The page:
Penny in His Nose Shows Inventor How to Stop a Cold

Mix-up between Zinc and Copper Leads to Discovery

Tucson, Arizona – October 8, 2014
Inventor Doug Cornell says he stumbled on how to stop a cold after he stuck a penny in his nose, thinking the penny was zinc.
“I hated getting colds,” says Cornell, “so when the zinc gel I had used for cold prevention was taken off the market and I started getting a cold, I almost panicked.”
The gel had side effects and in 2012 was gone from the shelves. “I felt a warning tickle in my nose,” recalls Cornell. “I needed something fast that could stop a cold.”
He racked his brain for a quick source of zinc. “I collected coins as a kid. I remembered pennies are mostly zinc. So I rubbed a penny in my nose. The tickle lessened, which surprised me, but soon increased again.”
“The penny couldn’t reach the tickly area in back where cold viruses multiply,” he says. “Besides, what if I couldn’t get it out?”
Scientists Test Copper on Cold and Flu Viruses
Then he remembered only the inside of a penny is zinc. The outside is copper. “What was I thinking?” he laughs. “It was copper touching my nose, not zinc. It shouldn’t have worked at all. So I searched online and found out – yes it should.”
A huge body of research says copper kills bacteria and viruses by touch, starting in under a minute, Cornell reports. “Many scientists have confirmed this in labs and hospitals. Who knew?”
Tests by the Environmental Protection Agency (EPA) and others show copper kills cold and flu viruses plus dangerous germs like MRSA. (It has not been tested on Ebola yet.) The EPA now urges hospitals to install copper “touch surfaces”, like doorknobs, faucets, and bedrails. Several hospitals did. Infections caught by patients dropped by half.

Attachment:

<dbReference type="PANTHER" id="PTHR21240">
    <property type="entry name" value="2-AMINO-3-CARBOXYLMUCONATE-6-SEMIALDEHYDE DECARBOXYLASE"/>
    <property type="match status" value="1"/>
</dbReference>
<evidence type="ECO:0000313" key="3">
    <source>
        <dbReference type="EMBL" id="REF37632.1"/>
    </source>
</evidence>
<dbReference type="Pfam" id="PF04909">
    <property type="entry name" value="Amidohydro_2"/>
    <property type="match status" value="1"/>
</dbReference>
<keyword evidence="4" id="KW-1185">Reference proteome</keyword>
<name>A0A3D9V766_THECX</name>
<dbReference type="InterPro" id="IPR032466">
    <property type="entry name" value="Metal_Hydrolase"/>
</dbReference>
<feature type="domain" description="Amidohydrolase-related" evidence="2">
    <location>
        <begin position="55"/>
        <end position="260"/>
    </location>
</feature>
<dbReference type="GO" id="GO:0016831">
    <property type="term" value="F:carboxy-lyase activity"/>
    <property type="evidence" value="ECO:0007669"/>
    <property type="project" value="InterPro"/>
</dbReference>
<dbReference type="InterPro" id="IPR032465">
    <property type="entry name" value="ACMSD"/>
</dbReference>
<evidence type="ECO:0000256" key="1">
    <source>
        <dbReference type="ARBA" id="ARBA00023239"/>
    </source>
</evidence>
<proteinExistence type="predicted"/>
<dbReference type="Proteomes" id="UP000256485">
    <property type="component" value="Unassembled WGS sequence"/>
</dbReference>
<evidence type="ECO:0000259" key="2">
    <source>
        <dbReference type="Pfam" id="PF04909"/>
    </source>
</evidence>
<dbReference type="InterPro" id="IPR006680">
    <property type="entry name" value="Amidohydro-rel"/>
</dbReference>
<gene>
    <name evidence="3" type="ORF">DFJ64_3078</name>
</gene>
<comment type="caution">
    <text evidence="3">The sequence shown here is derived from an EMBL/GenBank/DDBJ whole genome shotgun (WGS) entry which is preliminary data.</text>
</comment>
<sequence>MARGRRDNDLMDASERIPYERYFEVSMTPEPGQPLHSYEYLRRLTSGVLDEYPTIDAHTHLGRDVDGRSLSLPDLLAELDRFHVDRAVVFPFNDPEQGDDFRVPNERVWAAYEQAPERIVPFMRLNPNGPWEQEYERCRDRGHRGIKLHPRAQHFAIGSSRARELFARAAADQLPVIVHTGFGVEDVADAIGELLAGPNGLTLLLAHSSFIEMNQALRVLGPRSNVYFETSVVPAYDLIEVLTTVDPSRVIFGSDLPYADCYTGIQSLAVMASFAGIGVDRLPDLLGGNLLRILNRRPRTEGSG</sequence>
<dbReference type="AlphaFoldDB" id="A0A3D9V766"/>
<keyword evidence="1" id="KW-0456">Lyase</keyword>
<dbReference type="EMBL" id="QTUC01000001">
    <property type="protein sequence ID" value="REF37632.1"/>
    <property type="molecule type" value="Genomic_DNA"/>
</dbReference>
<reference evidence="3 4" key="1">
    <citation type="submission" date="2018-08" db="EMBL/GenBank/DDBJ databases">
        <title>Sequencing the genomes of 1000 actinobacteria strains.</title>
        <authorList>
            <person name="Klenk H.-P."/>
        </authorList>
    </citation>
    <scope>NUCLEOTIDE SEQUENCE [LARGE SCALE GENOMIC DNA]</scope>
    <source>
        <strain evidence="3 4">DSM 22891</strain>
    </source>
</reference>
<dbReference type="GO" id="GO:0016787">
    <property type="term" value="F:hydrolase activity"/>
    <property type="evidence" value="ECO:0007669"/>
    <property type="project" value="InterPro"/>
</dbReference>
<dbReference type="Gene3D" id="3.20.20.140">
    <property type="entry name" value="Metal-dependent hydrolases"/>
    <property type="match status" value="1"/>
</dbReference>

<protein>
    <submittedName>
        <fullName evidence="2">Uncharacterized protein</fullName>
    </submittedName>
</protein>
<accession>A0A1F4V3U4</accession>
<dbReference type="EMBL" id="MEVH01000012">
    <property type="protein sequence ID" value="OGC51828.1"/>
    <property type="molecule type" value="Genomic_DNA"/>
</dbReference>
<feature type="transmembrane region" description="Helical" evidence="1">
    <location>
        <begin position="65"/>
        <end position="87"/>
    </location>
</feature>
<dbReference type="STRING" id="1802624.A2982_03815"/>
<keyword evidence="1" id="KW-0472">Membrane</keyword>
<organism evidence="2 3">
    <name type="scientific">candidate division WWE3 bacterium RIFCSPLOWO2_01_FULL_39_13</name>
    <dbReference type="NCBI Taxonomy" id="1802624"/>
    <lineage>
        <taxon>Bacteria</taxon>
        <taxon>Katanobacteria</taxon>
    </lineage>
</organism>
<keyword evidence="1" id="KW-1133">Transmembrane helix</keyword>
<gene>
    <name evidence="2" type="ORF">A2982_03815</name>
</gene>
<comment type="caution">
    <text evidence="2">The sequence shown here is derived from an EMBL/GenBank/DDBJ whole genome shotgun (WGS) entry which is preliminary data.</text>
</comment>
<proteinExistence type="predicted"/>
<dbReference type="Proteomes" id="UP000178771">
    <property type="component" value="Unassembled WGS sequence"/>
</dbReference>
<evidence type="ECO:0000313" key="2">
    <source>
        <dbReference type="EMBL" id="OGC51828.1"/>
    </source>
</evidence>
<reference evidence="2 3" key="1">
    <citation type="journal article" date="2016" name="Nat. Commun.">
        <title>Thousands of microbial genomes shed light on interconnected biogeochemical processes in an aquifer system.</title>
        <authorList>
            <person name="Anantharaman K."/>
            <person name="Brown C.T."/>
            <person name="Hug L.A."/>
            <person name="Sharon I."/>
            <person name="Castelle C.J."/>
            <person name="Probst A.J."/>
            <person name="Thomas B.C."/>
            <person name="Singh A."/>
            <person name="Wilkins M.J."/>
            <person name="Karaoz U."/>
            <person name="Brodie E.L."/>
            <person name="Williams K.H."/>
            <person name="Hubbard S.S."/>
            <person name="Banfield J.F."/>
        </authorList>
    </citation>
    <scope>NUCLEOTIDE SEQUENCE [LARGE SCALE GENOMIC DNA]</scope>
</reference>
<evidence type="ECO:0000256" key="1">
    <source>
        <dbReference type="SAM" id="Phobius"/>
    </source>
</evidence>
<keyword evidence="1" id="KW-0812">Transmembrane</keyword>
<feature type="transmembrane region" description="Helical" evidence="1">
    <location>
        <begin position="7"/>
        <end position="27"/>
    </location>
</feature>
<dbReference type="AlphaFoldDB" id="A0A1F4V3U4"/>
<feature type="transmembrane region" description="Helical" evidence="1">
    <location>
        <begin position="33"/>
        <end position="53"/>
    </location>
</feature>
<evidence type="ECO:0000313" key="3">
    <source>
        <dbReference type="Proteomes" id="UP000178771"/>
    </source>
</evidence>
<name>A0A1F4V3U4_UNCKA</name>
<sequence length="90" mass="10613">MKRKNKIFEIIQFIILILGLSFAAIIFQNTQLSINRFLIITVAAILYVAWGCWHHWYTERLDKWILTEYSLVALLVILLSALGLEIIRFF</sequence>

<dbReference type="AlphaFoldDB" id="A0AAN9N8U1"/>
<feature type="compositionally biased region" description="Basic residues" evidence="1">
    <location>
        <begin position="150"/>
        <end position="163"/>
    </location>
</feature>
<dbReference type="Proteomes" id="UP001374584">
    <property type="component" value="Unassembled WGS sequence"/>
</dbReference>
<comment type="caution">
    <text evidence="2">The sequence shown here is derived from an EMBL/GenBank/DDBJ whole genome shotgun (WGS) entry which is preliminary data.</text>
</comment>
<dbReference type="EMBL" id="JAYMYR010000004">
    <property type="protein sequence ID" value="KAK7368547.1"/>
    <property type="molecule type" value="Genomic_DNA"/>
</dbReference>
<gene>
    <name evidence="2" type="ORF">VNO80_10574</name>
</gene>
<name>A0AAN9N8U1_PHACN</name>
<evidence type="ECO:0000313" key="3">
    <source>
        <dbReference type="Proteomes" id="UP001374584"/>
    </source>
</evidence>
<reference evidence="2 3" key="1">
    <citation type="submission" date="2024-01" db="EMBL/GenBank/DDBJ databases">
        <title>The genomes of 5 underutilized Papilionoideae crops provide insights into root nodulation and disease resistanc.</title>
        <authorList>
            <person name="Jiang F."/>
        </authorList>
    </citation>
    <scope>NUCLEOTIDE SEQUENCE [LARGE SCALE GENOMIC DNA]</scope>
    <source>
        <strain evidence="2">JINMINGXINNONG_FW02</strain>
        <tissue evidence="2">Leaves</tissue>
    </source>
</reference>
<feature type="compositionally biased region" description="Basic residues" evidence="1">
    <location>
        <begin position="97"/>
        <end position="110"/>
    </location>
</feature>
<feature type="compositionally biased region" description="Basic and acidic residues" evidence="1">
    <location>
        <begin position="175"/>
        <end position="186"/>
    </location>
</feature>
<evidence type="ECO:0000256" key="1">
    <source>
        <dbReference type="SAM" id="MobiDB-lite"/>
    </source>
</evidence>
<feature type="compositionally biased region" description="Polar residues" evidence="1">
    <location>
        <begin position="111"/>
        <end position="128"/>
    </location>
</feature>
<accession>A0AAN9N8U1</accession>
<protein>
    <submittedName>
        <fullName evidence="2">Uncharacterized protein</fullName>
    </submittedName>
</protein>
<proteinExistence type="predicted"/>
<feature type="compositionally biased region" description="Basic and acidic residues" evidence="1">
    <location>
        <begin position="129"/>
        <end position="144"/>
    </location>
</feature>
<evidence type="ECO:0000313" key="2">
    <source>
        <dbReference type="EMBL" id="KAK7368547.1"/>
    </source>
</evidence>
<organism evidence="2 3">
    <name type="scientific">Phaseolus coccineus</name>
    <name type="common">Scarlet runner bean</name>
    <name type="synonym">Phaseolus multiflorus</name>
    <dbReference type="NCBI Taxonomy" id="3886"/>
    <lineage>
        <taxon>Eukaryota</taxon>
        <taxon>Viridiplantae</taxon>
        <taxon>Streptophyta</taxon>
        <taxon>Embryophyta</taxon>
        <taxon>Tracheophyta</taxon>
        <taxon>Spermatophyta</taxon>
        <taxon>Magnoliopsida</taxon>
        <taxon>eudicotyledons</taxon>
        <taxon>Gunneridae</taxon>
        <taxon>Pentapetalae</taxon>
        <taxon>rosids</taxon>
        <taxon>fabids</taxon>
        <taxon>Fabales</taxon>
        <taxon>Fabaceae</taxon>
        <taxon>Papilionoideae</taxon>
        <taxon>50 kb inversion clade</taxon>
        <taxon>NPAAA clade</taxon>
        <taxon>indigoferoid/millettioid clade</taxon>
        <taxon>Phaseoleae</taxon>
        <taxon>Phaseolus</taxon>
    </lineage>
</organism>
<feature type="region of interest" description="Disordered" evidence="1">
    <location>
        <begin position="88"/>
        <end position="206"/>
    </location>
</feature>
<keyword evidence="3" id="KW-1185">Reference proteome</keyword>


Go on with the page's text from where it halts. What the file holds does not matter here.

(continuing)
Based on his research experience while earning a doctorate, Cornell concluded copper can stop a cold after all. He also knew it is generally safe to absorb traces of copper, because it is in many foods and is necessary for health.
Personal Experience Gives Him Idea
So he fashioned a smooth copper probe that could reach the cold viruses. He rubbed it gently in his nose. Almost instantly, he says, the tickle was gone. The cold stopped completely.
That gave him the idea of a personal copper touch surface for stopping colds and other illnesses. He created a handheld instrument made of pure copper, he says, because tests indicate pure copper works best.
“It’s called CopperZap, because science confirms, copper zaps germs.”
It has a smooth tip to rub in your nose and a curvy handle to touch with your fingers. “Whenever your fingers touch copper you may reduce your risk,” says Cornell, “because 80 percent of infectious diseases are transmitted by touch, experts say.”
Relatives, Friends, Coworkers Try It Out
He asked relatives, friends, and coworkers to try copper when they felt a cold starting. They rubbed it gently for about 60 seconds in each nostril. All said they believed it stopped a cold or, if symptoms had already developed, made it shorter or milder, Cornell reports.
So in 2013 he started a company, CopperZap LLC, applied for trademarks and patents, set up, and hired two employees to start production and shipping.
“Since then we estimate it has been used several thousand times,” says Cornell. “Almost 100 percent of reports by users say copper seemed to stop a cold if used within 3-4 hours of the first sign, or reduce a cold if used within 48 hours, with no side effects reported. Some say it stopped flu and other illnesses, too.”
Seemed Weird at First
CopperZap employee Jen Rickard admits it seemed weird at first to stick something in her nose. “As kids we were told not to,” she laughs, “but I’d rather have copper in my nose for a minute than a cold in my nose for a week.”
Cornell’s first invention, in 1980, was the Cornell Solar Water Heater, chosen as the world’s best solar water heater by the 1984 World’s Fair, he recalls fondly.
“CopperZap is even more exciting,” he says, “because scientists say copper kills over 100 different disease germs, some deadly. It may have saved lives already. We will never know.”
Cornell may be right. Health System Review says, “Copper is the new gold standard for saving lives.”


To verify research, search terms like “EPA tests copper touch surfaces”. Wikipedia has links under “antimicrobial properties of copper”. See also
PHOTOS: Permission is granted to use photos at with link to or attribution to CopperZap LLC. CopperZap™ is a trademark of CopperZap LLC.
CONTACT: Doug Cornell or Jennifer Rickard, CopperZap LLC, 5151 E Broadway Suite 1600, Tucson AZ 85711-3777, 520-512-5474,
Dated October 8, 2014